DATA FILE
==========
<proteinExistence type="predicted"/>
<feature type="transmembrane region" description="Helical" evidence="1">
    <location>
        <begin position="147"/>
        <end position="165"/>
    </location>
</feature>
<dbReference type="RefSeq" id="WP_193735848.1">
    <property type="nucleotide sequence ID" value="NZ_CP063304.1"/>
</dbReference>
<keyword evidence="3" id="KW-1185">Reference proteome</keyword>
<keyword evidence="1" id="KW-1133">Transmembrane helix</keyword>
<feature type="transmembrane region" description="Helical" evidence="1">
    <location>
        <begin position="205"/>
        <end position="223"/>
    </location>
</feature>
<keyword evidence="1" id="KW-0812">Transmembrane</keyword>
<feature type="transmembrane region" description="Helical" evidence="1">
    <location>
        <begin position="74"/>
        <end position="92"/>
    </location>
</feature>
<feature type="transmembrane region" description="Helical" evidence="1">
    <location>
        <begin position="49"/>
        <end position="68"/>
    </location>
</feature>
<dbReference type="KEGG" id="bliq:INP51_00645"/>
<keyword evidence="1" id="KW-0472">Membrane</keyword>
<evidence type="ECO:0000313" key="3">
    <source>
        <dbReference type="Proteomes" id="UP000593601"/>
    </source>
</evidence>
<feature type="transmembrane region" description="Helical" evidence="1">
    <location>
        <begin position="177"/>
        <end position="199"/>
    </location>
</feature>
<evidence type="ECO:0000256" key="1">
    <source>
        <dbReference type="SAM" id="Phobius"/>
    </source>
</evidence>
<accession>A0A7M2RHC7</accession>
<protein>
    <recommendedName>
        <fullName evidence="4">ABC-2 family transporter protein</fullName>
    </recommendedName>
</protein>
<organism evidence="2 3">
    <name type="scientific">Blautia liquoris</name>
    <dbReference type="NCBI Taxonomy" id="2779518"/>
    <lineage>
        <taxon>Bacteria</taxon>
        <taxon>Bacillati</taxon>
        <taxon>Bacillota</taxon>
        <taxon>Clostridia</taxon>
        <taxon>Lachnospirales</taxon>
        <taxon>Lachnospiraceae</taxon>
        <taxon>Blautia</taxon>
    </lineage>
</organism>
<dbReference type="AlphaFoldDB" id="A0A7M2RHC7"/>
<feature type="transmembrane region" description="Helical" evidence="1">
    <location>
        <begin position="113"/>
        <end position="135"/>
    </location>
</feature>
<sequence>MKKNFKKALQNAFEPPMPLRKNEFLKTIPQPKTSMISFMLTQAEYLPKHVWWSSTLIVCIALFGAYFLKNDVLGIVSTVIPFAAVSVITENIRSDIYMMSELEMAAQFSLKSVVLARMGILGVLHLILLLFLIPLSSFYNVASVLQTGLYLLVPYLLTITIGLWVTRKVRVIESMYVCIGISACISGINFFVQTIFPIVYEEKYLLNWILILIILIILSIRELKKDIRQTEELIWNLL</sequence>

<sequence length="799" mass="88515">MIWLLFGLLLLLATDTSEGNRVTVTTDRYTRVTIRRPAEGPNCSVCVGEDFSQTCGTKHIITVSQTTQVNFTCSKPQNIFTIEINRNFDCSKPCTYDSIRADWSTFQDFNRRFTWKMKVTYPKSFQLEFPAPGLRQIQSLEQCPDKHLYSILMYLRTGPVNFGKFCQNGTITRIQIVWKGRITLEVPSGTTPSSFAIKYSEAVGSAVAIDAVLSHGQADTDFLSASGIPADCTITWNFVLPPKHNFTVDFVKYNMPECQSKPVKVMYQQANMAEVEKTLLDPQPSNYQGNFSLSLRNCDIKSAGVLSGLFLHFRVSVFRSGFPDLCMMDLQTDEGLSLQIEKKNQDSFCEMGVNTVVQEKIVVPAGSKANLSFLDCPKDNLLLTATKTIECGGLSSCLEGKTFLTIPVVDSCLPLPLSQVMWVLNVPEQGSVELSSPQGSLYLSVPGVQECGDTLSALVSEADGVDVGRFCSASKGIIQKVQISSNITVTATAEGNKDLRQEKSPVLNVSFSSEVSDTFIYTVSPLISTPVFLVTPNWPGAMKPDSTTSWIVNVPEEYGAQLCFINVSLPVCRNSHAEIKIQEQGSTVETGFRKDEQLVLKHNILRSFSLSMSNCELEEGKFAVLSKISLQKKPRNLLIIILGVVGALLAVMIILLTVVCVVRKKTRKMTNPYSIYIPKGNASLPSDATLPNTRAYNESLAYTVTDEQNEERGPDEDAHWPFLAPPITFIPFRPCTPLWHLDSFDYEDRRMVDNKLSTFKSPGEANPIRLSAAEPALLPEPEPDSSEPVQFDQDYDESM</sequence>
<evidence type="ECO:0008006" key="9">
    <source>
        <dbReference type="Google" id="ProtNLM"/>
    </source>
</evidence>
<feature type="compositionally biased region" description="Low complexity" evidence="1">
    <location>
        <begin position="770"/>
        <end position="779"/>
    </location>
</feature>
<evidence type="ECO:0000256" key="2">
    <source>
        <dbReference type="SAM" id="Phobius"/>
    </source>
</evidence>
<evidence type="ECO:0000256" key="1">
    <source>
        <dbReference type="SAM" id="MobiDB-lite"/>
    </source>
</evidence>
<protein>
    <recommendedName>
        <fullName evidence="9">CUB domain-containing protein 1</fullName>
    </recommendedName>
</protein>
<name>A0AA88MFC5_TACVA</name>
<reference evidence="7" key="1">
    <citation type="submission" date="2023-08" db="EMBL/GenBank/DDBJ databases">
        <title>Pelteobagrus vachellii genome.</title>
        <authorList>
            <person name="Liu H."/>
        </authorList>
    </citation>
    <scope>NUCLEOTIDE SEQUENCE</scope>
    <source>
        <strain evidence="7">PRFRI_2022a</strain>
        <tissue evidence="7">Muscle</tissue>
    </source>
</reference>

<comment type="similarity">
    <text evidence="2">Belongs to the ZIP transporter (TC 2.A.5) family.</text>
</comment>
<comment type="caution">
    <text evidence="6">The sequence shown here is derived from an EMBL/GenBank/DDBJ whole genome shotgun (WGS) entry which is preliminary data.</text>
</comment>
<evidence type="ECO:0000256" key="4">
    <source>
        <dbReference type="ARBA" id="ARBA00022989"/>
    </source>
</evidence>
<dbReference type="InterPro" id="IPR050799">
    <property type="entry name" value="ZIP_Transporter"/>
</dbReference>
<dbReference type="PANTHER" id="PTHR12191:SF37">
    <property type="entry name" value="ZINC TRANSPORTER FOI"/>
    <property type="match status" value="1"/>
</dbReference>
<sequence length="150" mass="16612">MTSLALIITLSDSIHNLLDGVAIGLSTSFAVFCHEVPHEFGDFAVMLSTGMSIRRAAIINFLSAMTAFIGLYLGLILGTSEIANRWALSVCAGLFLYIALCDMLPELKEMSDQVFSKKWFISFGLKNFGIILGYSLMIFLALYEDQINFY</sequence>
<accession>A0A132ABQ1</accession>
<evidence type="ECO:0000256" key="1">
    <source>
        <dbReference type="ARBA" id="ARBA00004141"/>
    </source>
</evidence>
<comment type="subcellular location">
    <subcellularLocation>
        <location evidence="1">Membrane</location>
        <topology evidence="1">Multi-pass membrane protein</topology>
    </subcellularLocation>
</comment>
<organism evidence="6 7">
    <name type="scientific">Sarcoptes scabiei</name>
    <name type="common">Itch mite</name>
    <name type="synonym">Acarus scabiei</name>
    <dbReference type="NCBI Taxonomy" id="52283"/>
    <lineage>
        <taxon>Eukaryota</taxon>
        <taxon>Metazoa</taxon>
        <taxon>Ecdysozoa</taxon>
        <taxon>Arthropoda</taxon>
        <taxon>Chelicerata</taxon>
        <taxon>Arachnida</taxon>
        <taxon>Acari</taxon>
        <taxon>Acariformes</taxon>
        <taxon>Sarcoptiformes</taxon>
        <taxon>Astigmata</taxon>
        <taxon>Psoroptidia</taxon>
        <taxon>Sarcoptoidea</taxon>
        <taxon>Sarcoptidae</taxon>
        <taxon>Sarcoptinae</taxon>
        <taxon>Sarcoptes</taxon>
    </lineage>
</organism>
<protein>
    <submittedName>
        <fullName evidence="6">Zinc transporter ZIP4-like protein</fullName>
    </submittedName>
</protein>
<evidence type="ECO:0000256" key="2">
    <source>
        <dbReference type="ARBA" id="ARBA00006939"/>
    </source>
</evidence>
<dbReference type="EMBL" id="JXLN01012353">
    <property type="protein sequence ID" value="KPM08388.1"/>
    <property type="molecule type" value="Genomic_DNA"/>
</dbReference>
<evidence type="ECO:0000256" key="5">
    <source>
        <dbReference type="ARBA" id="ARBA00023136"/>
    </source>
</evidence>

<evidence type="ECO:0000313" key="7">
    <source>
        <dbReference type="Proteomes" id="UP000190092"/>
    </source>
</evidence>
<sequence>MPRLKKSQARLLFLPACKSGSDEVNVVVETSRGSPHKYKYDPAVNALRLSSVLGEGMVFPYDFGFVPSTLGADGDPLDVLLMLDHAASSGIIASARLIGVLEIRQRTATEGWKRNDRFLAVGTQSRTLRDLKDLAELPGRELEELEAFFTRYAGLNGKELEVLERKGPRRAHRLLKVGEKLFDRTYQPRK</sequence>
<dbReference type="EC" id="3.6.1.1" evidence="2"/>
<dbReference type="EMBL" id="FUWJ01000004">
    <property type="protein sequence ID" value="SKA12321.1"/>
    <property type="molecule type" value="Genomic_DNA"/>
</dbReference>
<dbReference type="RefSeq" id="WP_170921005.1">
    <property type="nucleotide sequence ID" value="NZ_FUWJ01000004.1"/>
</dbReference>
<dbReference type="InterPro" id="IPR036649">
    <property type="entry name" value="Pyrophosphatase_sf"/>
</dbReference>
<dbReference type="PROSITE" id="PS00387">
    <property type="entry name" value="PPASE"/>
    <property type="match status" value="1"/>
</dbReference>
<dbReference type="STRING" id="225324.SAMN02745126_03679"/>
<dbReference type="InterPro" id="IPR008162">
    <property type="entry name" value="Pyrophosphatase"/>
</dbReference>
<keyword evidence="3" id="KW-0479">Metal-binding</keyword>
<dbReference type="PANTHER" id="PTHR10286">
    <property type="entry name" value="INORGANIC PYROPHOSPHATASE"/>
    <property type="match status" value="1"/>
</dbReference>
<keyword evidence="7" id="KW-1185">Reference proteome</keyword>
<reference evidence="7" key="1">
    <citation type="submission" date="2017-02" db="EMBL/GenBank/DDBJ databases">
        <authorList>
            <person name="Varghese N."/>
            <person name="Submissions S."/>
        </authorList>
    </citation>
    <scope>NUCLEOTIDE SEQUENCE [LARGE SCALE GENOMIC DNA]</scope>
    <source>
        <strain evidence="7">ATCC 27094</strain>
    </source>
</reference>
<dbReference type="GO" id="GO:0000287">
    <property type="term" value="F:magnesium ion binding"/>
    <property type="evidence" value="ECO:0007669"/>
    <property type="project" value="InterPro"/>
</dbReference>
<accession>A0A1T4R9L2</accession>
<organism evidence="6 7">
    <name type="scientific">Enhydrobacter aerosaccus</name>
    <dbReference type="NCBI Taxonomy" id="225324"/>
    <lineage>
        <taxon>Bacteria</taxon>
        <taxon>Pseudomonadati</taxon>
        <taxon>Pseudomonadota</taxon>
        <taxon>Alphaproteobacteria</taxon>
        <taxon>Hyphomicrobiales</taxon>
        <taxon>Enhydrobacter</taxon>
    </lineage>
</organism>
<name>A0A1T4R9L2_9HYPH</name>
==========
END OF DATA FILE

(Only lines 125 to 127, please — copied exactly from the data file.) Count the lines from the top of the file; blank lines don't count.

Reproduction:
    <source>
        <dbReference type="ARBA" id="ARBA00022989"/>
    </source>